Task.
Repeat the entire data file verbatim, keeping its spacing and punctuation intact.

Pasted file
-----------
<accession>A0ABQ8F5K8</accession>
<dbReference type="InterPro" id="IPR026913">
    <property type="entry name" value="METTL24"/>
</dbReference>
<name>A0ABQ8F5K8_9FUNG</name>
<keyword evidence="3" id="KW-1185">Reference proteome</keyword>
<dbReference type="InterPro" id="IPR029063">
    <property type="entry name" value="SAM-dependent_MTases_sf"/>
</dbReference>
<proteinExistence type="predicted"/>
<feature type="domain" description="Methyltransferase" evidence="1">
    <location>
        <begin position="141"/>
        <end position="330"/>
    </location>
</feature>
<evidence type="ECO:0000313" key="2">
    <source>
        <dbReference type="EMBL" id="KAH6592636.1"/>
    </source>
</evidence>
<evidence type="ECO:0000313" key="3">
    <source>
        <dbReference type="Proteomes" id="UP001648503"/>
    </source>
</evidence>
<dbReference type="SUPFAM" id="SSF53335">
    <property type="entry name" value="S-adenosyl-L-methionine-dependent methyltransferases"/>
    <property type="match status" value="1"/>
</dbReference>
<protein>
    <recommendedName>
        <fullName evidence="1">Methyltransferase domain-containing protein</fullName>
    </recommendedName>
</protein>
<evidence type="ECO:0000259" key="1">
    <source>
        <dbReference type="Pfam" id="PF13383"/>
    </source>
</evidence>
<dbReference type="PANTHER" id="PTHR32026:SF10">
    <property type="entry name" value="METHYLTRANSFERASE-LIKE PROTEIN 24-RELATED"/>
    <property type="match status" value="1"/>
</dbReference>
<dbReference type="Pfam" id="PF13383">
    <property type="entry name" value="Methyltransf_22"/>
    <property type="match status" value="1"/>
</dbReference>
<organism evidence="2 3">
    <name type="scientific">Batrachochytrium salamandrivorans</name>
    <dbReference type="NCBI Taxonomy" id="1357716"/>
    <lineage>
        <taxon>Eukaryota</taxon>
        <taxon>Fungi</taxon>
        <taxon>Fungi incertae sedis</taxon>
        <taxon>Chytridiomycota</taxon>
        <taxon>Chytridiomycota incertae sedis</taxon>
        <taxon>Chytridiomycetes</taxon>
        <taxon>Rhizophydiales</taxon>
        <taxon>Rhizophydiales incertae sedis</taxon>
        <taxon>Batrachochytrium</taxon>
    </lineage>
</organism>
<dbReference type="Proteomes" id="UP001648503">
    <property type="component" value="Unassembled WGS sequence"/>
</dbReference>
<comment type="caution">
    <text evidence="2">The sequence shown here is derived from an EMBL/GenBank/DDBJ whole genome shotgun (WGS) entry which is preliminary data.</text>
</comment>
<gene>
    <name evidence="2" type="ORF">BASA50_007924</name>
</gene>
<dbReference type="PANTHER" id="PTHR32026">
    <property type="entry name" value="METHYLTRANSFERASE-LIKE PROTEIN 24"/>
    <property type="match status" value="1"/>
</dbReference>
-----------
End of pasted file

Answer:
<accession>A0ABQ8F5K8</accession>
<dbReference type="InterPro" id="IPR026913">
    <property type="entry name" value="METTL24"/>
</dbReference>
<name>A0ABQ8F5K8_9FUNG</name>
<keyword evidence="3" id="KW-1185">Reference proteome</keyword>
<dbReference type="InterPro" id="IPR029063">
    <property type="entry name" value="SAM-dependent_MTases_sf"/>
</dbReference>
<proteinExistence type="predicted"/>
<feature type="domain" description="Methyltransferase" evidence="1">
    <location>
        <begin position="141"/>
        <end position="330"/>
    </location>
</feature>
<evidence type="ECO:0000313" key="2">
    <source>
        <dbReference type="EMBL" id="KAH6592636.1"/>
    </source>
</evidence>
<evidence type="ECO:0000313" key="3">
    <source>
        <dbReference type="Proteomes" id="UP001648503"/>
    </source>
</evidence>
<dbReference type="SUPFAM" id="SSF53335">
    <property type="entry name" value="S-adenosyl-L-methionine-dependent methyltransferases"/>
    <property type="match status" value="1"/>
</dbReference>
<protein>
    <recommendedName>
        <fullName evidence="1">Methyltransferase domain-containing protein</fullName>
    </recommendedName>
</protein>
<evidence type="ECO:0000259" key="1">
    <source>
        <dbReference type="Pfam" id="PF13383"/>
    </source>
</evidence>
<dbReference type="PANTHER" id="PTHR32026:SF10">
    <property type="entry name" value="METHYLTRANSFERASE-LIKE PROTEIN 24-RELATED"/>
    <property type="match status" value="1"/>
</dbReference>
<dbReference type="Pfam" id="PF13383">
    <property type="entry name" value="Methyltransf_22"/>
    <property type="match status" value="1"/>
</dbReference>
<organism evidence="2 3">
    <name type="scientific">Batrachochytrium salamandrivorans</name>
    <dbReference type="NCBI Taxonomy" id="1357716"/>
    <lineage>
        <taxon>Eukaryota</taxon>
        <taxon>Fungi</taxon>
        <taxon>Fungi incertae sedis</taxon>
        <taxon>Chytridiomycota</taxon>
        <taxon>Chytridiomycota incertae sedis</taxon>
        <taxon>Chytridiomycetes</taxon>
        <taxon>Rhizophydiales</taxon>
        <taxon>Rhizophydiales incertae sedis</taxon>
        <taxon>Batrachochytrium</taxon>
    </lineage>
</organism>
<dbReference type="Proteomes" id="UP001648503">
    <property type="component" value="Unassembled WGS sequence"/>
</dbReference>
<comment type="caution">
    <text evidence="2">The sequence shown here is derived from an EMBL/GenBank/DDBJ whole genome shotgun (WGS) entry which is preliminary data.</text>
</comment>
<gene>
    <name evidence="2" type="ORF">BASA50_007924</name>
</gene>
<dbReference type="PANTHER" id="PTHR32026">
    <property type="entry name" value="METHYLTRANSFERASE-LIKE PROTEIN 24"/>
    <property type="match status" value="1"/>
</dbReference>